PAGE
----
On Monday 21 October, the European Parliament's Committee on Civil Liberties will decide on the future of privacy and data protection in Europe. The recent revelations surrounding government surveillance involving some of the Internet's biggest companies have highlighted the urgency of an update of Europe's privacy rules.

The Regulation will have a major impact on the digital environment for citizens, businesses and public bodies. "The choice is between clear, harmonised, predictable and enforceable rules that will benefit European citizens and businesses or unclear, unpredictable rules that will benefit nobody except data monopolies and lawyers," said Joe McNamee, EDRi's Executive Director.

read more

Act now: One minute to save your right to privacy

European Digital Rights - Śro, 2013-10-16 13:12

On 21 October, the European Parliament Committee on Civil Liberties, Justice and Home Affairs (LIBE) will vote a an of huge importance to civil rights: The General Data Protection Regulation.

The purpose of this very long legislative proposal is to make sure that our rights to privacy and data protection can be effectively asserted in our everyday lives.

However, some Parliamentarians have been asking for weaker data protection. Some of the proposals might even kill our fundamental right to data protection and privacy!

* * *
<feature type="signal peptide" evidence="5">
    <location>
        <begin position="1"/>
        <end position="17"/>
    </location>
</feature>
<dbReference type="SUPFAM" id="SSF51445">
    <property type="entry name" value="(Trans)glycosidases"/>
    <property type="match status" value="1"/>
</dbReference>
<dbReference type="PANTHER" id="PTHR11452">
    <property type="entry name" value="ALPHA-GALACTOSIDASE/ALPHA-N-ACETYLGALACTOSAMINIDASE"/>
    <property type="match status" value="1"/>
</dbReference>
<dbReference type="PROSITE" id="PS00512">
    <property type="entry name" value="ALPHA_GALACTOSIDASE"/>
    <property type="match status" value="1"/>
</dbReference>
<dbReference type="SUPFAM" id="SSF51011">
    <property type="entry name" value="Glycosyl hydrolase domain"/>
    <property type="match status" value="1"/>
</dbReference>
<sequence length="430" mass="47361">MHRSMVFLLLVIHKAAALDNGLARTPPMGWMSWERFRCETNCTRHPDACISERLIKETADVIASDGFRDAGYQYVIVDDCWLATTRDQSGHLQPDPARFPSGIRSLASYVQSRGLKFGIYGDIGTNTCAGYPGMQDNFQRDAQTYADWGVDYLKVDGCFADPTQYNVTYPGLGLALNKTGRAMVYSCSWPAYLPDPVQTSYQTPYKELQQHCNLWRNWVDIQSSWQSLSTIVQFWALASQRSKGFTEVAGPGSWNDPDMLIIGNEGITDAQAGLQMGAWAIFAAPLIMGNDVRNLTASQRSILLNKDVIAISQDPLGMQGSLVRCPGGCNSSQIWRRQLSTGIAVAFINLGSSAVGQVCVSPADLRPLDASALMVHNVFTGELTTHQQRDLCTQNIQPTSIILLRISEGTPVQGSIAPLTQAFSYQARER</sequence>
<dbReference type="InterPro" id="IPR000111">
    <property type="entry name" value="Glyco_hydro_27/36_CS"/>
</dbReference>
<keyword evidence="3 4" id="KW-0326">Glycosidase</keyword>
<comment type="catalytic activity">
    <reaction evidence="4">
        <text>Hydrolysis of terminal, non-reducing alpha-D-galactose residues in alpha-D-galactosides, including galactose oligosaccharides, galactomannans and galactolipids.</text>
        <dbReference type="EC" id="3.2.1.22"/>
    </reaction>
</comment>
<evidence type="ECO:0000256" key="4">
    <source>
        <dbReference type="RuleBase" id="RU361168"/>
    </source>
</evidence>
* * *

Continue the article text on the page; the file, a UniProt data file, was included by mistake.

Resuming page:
You can contact your Members of the European Parliament now and tell them to assume their responsibility to stand up for our rights.

How much time do you have?

read more

"Terms and Conditions may apply": A free screening of a must-see film on Thursday, 17 October

European Digital Rights - Wto, 2013-10-15 13:52

We're happy to announce a screening of Cullen Hoback's very timely documentary about the dangers of signing up to excessive and unpredictable license terms which undermine privacy and permit surveillance: "Terms and Conditions may apply".

The filmmaker tells a terrifying story and coherently argues that we need to reclaim control of our personal data. We wanted our policy makers to see the film before the most important vote on privacy and data protection in the European Parliament. It takes place on:

Thursday, 17 October
at 18h30
Room ASP A5E3
in the European Parliament

Hosted by MEP Josef Weidenholzer.

If you need a badge to access the European Parliament, please contact kirsten.fiedler(at)edri.org before Wednesday afternoon, 16 October at 2pm.

Download the poster (pdf).

read more

Data protection series - issue sheets

European Digital Rights - Czw, 2013-10-10 14:52

On 21 October the European Parliament Committee on Civil Liberties, Justice and Home Affairs (LIBE) will vote a hugely important dossier: The General Data Protection Regulation.